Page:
In terms of software, Samsung has done a great job at covering all the basics for you. File browser, photo editor, downloads manager, office application, even a mini diary – all of those goodies come pre-installed, along with Kies Air for syncing the smartphone wirelessly with a computer. However, these are not the apps that are likely to grab your interest the most. Samsung's Social Hub is probably one of the applications that you will end up using quite frequently as it provides quick access to multiple social networks simultaneously. Music Hub is also present and lets you browse and purchase music on the go. Whenever you are feeling bored, Game Hub can lend a hand with the selection of socially-oriented games that it offers, and Readers Hub has plenty of books, magazines, and newspapers for you to choose from.




Internet Browser:

The stock internet browser on the Samsung Galaxy R gets its job done flawlessly thanks to the power boost that dual-core Tegra 2 chip delivers. Even the heaviest of pages loaded quickly and having Adobe Flash animations running has no noticeable affect on the browser's performance. Pinch-to-zoom works without a hitch, and if you prefer, you can zoom in on paragraphs or columns by double-tapping on the screen.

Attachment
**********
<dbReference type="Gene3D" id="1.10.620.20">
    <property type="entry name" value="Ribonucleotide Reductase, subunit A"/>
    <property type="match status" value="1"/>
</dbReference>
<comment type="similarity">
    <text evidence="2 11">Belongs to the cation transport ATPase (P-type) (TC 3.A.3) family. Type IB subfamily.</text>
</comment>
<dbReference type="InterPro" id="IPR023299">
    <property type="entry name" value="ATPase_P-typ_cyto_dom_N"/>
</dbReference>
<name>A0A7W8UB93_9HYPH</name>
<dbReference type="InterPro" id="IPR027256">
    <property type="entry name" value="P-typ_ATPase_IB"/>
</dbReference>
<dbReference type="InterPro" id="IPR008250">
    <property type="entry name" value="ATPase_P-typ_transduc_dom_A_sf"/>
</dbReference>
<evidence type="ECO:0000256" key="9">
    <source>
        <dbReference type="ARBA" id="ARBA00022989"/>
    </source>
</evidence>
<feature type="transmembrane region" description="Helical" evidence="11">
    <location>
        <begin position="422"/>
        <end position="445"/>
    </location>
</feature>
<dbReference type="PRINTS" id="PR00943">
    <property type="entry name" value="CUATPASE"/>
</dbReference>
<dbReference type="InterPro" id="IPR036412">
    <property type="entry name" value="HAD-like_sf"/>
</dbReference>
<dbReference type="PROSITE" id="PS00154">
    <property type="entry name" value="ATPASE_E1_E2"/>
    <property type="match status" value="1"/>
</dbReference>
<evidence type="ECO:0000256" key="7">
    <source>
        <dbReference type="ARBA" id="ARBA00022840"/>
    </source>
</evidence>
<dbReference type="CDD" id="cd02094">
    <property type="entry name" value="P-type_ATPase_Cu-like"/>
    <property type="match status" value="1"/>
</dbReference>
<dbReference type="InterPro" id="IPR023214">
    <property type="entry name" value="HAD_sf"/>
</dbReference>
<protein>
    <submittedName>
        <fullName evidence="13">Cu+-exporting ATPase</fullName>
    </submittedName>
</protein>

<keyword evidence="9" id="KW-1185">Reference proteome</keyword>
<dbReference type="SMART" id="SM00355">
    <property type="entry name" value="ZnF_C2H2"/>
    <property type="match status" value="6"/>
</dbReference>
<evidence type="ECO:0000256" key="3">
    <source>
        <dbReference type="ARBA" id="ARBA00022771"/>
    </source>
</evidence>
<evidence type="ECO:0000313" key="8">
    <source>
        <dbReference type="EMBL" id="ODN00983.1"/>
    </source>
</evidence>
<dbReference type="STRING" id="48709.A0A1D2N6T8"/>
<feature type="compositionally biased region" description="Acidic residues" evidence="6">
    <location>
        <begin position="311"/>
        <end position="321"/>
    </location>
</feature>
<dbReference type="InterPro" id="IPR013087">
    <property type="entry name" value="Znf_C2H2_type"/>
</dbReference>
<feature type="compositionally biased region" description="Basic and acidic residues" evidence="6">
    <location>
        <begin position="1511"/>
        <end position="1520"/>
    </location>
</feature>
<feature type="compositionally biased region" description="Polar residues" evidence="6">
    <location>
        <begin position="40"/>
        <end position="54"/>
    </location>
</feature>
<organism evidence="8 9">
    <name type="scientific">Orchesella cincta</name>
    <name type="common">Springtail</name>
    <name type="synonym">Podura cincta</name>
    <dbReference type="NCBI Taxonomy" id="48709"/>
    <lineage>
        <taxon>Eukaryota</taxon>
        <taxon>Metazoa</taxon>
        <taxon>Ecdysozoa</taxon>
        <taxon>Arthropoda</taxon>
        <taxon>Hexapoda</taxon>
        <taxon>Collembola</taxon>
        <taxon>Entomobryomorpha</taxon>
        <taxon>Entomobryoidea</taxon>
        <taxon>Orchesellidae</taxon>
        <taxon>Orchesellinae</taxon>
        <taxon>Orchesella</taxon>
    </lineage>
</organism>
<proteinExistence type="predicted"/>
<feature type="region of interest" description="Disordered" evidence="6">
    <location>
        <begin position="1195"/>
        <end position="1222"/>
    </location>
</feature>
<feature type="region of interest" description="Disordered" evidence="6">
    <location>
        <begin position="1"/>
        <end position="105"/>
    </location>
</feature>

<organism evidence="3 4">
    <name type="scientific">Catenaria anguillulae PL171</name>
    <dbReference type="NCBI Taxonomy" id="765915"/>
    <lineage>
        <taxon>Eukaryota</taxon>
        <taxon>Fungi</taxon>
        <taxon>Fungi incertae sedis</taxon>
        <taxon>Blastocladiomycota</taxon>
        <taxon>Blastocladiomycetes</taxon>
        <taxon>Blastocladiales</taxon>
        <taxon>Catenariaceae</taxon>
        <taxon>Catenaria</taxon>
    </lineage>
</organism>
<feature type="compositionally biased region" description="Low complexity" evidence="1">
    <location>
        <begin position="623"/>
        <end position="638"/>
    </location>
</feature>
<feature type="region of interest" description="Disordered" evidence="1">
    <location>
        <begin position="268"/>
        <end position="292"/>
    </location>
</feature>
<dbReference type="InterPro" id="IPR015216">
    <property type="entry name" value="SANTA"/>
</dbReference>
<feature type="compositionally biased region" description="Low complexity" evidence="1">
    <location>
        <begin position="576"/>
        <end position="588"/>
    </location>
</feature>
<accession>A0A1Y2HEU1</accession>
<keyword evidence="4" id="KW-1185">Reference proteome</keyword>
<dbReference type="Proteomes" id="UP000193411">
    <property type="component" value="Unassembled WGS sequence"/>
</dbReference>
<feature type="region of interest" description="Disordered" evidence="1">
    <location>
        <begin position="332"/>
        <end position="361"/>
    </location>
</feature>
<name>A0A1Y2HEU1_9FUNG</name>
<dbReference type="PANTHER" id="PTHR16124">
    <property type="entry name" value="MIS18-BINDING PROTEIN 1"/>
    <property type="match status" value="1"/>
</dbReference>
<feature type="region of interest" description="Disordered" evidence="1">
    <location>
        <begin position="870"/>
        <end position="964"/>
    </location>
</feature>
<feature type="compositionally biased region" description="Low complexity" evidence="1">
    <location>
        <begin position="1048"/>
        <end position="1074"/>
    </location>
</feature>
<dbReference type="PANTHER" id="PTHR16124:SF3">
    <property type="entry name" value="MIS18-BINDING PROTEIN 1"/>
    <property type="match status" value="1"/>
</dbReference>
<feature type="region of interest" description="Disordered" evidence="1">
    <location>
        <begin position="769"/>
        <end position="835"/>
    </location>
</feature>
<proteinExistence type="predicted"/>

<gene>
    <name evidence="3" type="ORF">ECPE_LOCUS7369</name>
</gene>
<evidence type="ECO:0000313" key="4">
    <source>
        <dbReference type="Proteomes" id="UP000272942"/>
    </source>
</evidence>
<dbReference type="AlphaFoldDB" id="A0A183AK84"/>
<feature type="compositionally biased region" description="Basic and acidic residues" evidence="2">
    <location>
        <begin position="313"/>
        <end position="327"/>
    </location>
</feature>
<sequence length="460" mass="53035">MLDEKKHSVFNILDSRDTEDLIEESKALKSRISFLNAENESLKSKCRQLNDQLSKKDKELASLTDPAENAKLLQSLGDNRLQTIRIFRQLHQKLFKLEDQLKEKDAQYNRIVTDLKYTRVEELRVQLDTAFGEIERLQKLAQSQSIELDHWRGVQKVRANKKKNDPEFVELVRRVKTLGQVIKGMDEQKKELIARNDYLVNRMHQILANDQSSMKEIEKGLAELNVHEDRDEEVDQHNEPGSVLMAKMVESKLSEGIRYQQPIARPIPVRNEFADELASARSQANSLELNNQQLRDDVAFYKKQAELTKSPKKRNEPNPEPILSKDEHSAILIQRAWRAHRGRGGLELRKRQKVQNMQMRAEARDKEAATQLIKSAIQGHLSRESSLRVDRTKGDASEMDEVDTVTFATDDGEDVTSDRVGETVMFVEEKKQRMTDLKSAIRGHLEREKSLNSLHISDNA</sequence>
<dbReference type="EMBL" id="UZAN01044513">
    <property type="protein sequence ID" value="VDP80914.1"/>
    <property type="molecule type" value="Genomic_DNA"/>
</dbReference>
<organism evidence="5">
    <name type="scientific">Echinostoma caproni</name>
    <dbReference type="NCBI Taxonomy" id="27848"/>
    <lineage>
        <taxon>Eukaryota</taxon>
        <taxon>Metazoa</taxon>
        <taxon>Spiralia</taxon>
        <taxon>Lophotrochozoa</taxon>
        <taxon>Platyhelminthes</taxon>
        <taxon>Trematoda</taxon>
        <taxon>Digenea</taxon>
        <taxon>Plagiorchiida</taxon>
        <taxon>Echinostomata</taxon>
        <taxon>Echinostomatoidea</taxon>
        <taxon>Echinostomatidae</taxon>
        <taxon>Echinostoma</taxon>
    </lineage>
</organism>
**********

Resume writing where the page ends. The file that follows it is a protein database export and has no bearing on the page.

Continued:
Something cool that Samsung has added to the browser is the ability to have a side-by-side view of all your opened tabs when you pinch out. After doing so, you can also open new tabs or close the ones you do not need anymore. Another tweak that has been thrown in is zooming in an out by holding two fingers down on the display and tilting it back or forth. The feature is fancy and surely will impress your buddies, but we doubt that you will end up using it regularly.



Camera:

The camera department is where the Samsung Galaxy R falls way behind its bigger brother – the S II. What we have on the smartphone's back is a 5-megapixel sensor, which seems to be not quite as potent in low light conditions than the 8-megapixel one found in Samsung's flagship.